"Original Hippie" Eden Ahbez's Weird Music Gets the Compilation Treatment

Wild Boy: The Lost Songs of Eden Ahbez
Wild Boy: The Lost Songs of Eden Ahbez
Courtesy Bear Family Records

History’s one-hit wonders make up a long, sometimes colorful and often tragic legion. Eden Ahbez was one of the luckier ones. He had a compelling song, with an unusual melody and a message of universal love. He was able to prevail upon Nat Cole’s valet to get it to the "King" at the Lincoln Theatre on Central Avenue and his fortunes took a definite upturn.

Ahbez was a dance-band pianist from Kansas City, real name George McGrew. Like so many in the Great Depression, he hopped a freight train and made it to California in 1939 with the idea of breaking into the music business. Though he’d hoboed around the country, California was transformative: McGrew became eden ahbez — affecting the lower case.

He found a handful of other bohemians who lived off the land and attracted attention for their back-to-nature stance. Ahbez slept under the stars — in the desert, under the Hollywood Sign and in Griffith Park. And that was his pattern for many years. Even when “Nature Boy” was making noise and Life magazine came calling, Ahbez was most comfortable away from the spotlight.

In 1948, Cole didn’t just turn “Nature Boy” into a No. 1 hit; he made it a standard. The phenomenal success of the song continues to this day — Sinatra, Doris Day, George Benson, David Bowie, Nick Cave and scores of others have all recorded it.

Ahbez, the longhaired, bearded nature boy of the song, wrote many more ditties before he died in 1995 at age 86. Thirteen of them (plus a rare version of "Nature Boy") are collected in the new LP Wild Boy: The Lost Songs of Eden Ahbez (released last month on Bear Family).

Ahbez scholar Brian Chidester (and author of a 2014 L.A. Weekly feature on Ahbez's eccentric life and music career) has complied and annotated this clutch, a motley gathering of recorded curios and oddities. Ahbez appealed to successive generations of beats, hippies, rockers, new agers and exotica aficionados, yet he was never able to repeat his “Nature Boy” breakthrough or become quite the transformative figure that Chidester suggests.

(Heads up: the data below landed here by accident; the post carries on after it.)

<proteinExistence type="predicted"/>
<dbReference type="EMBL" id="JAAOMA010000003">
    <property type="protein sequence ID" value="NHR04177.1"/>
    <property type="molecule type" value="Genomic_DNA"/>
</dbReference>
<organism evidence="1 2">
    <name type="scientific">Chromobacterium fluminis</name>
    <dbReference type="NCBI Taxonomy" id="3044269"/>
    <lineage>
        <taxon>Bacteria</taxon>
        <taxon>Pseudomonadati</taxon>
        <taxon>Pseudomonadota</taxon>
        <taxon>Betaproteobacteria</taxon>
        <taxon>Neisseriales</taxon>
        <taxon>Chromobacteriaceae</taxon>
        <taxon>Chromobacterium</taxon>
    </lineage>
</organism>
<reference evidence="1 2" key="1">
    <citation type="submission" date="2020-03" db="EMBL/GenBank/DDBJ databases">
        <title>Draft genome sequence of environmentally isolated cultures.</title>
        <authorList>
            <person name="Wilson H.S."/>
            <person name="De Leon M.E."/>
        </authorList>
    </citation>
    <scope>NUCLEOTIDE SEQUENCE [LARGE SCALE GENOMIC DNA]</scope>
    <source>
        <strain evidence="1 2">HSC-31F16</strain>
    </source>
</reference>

The selections range from Nat King Cole crooning “Land of Love,” to the Talbot Brothers’ English ballad–style treatment of “Nature Boy,” to trumpeter Ray Anthony’s Vegas-style flag-waver “Palm Springs,” to Eartha Kitt’s breathy vocals and beady vibrato on “Hey Jacque,” to Arthur Lyman’s somnambulant exotica for “Eden’s Island,” to Pat Boone sound-alike John Harris handling “Monterey” and “Overcomers of the World.” The former nods to the Monterey Jazz Festival (“I was up in Monterey, and I heard the hippies play ...”) and the latter oozes new-age greeting-card floss (“... love will make this world so beautiful ...”) via Ahbez’s naive lyrics.

After “Nature Boy,” Ahbez seems to have lost the ability to craft idiosyncratic chord sequences or interesting melodies. Just about all of these selections are two-chord songs, though a few skillful arrangers try to make the most of them. Harry Geller’s charts for “India” and “Child of Nature” (for Ahbez vocals) have all the trimmings of Paul Weston at Capitol Records, including the Randy Van Horne Singers. Cole’s well-chosen piano chords over Weston’s gently swirling strings in “Land of Love” are perhaps the musical high point of this album.

Other tracks contain surprises. “Umgowah” (Hollywood B-picture vernacular for faux African dialogue) has an early rock & roll beat led by a Dixieland trombone. Mort Wise and the Wisemen’s title track is full of jungle noises and leaden percussion before breaking into a rockabilly jag. “Overcomers of the World” might be a recessed civil rights cheer but it’s up to Paul Horn’s flute work to inject some melodic content. And that’s a Moog on “The Clam Man,” with its shuffle-off-the-stage vaudeville ending.

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As a singer, Ahbez had about three notes and most of them were flat. It appears, though, that he had a good time trying to market his image through the songs, singing “I’m an old beach-comber, yes-siree” and “Don’t forget that clam, be sure and say hello for me.” His melancholy home recording “Anna Was Mine,” for Ahbez’s late wife, is mildly haunting. But “Surfer John” (“John, John, Surfer John was not afraid to die”) is just good enough for a late-night KXLU goof.

Though he had a couple of minor charting songs, Ahbez’s worthy follow-up to “Nature Boy” never came. As this compilation makes clear, if he never scored again, it wasn’t from lack of opportunity or from trying. Some music remains lost for good reason.  


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